Nothing short of a major overhaul of the court system is needed to address family violence - the "sickness of society", Dame Cath Tizard said today.

The former Governor-General delivered a strongly-worded speech to release the $2 million inquiry called People's Report, funded by Sir Owen Glenn, in Wellington today.

The report suggested potential changes to the present system, including shifting the burden of proof in domestic violence cases so alleged abusers are considered guilty until proven innocent.

Click here to read the full report.

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The idea came from overwhelming anecdotal evidence that the court system was "dysfunctional and broken" and hindered the process, rather than helped the victim.

Dame Cath, the inquiry patron, said 60 per cent of all reported violence is family-related.

"It's pretty clear that there can't be many families in New Zealand who are not touched by it in some way ... second-hand, if not directly. It is a sickness of our society that thrives in conditions of secrecy."

She said the report collated 500 people's real experiences with family violence, including victims, offenders and frontline workers.

"With the unique authority of their personal experience, they tell us what helped, what didn't, and what actually made things worse.

"Reading some of the accounts was almost unbearable -- raw, unvarnished experience."

Many of those interviewed called for a review of the entire system, "from the part that friends and neighbours play, or don't play, right up to Government agencies and politicians".

Sir Owen Glenn, who was not present today because of commitments in Europe, said in a statement that the current system was not working.

"There can't be a more urgent issue facing our society ... Police respond to one family violence call every seven minutes, each day of the year."

Families Commissioner Belinda Milnes said the report showed the importance of quality relationship education in schools as a prevention tool.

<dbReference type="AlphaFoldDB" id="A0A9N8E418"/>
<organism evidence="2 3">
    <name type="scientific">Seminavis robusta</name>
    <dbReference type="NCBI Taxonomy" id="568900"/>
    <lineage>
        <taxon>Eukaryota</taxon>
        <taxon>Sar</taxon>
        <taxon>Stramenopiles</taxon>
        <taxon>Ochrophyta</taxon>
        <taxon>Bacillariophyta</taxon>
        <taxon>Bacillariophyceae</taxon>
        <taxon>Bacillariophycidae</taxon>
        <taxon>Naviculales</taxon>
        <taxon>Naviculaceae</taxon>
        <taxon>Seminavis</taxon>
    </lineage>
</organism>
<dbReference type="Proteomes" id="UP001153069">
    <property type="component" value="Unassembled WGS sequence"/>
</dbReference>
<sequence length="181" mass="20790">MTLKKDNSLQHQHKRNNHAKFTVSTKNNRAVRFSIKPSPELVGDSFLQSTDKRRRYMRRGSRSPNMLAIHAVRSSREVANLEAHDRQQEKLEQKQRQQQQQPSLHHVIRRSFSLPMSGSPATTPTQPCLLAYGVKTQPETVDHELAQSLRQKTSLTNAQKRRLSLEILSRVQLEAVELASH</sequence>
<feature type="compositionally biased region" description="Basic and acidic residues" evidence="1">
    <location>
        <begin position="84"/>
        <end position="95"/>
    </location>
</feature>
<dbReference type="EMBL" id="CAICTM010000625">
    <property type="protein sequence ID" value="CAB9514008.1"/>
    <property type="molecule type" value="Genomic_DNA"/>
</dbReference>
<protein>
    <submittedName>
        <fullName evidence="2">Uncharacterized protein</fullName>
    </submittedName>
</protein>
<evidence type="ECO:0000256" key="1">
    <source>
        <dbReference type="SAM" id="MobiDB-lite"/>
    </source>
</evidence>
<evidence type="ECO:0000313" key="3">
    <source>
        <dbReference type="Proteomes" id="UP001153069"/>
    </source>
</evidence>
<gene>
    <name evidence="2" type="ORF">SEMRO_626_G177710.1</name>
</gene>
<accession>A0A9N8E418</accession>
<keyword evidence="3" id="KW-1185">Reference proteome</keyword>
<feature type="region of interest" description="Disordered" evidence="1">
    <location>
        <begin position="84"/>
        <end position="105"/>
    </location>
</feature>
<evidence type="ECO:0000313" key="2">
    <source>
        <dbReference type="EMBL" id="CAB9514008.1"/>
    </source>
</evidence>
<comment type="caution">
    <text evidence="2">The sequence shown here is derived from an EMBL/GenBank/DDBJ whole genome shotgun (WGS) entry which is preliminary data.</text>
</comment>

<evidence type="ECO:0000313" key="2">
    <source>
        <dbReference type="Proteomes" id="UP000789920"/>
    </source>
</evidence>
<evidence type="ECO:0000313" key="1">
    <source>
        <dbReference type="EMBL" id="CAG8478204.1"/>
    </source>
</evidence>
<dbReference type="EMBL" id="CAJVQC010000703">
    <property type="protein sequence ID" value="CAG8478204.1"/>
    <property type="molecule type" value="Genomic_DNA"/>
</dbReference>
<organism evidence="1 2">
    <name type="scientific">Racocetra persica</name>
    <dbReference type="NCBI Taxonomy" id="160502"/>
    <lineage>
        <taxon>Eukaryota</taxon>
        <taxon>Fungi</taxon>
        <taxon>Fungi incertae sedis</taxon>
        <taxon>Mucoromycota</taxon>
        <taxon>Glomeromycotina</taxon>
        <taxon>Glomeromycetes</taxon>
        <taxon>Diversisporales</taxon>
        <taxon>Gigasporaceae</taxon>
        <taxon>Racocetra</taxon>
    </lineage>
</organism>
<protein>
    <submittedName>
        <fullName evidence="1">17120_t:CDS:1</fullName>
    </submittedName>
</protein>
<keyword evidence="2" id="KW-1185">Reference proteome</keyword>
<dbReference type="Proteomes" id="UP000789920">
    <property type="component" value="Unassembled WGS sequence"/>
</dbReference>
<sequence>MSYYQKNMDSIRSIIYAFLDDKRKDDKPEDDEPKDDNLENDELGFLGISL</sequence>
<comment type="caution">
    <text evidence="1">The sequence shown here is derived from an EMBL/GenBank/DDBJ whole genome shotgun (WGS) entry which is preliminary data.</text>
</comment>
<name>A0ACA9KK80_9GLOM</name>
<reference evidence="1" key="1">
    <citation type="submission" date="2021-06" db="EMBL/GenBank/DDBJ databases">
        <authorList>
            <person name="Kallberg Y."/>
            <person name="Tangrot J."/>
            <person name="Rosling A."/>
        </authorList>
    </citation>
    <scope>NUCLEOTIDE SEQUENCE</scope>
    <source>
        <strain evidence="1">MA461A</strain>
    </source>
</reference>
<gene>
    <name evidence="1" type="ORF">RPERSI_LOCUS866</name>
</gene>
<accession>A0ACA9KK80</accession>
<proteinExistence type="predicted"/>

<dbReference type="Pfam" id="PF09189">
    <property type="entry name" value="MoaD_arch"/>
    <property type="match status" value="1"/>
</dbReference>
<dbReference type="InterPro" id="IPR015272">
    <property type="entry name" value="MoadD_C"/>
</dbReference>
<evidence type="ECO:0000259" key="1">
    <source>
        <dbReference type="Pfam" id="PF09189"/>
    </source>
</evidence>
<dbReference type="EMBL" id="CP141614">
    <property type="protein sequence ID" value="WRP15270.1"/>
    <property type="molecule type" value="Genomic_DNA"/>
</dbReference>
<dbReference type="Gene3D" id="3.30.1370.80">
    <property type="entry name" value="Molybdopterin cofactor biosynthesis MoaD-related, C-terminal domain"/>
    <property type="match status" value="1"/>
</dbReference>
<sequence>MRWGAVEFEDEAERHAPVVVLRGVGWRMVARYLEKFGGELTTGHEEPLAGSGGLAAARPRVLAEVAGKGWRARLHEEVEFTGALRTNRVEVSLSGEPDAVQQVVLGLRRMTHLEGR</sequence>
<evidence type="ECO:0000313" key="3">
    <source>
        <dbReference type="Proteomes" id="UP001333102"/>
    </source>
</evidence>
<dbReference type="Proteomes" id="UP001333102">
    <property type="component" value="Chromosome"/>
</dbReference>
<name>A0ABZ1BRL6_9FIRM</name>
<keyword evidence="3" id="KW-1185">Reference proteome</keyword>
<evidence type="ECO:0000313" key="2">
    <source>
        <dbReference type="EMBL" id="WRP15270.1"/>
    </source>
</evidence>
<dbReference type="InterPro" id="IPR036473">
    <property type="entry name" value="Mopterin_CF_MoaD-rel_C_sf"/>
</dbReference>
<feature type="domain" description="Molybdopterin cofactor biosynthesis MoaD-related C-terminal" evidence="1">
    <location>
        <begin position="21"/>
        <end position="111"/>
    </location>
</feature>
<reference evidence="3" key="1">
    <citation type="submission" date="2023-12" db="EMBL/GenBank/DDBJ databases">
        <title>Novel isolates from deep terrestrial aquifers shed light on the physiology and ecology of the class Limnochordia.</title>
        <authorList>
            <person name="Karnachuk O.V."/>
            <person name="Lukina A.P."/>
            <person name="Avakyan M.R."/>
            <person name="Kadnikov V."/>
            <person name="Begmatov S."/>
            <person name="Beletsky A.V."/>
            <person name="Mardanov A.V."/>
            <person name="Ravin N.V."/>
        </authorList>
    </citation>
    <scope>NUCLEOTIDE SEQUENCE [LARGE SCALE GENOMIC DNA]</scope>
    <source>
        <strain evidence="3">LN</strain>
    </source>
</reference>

"And it reinforces the need to change behaviours and say that alcohol abuse and violence are not a normal part of home life."

Labour leader David Cunliffe called for a radical culture change across government and the community, and for political parties to work together to achieve positive change.

"This issue is far too important to be side-lined by political bickering," he said.

Green Party MP Jan Logie also called for political parties to work together, including reconsidering alternative trial processes.

"Nothing in the Government's reform of the Family Court, or its Vulnerable Children's Strategy, is going to make the system safer. In fact in most cases the changes will make the system even more dangerous for victims of abuse.

Dame Cath also addressed the "distractions and challenges" over the past year -- referring to the resignations that plagued the inquiry last year.

"Well, this lady is another one that's not for turning. I didn't accept this position of patron ... because of its founder, its author, or the people associated with it. It was because of the objective."

She considered leaving, but didn't want to further damage the inquiry.

"The differences of opinion and the leavings were mainly administrative matters, and a misunderstanding. But that's in the past, and the way this group has worked together is just brilliant."

Inquiry chair Bill Wilson, QC, a former Supreme Court Judge, said the resignations caused only short-term damage to the inquiry's credibility.

"They were replaced, and a number of people stayed on, and the inquiry was not derailed."

The report is online here.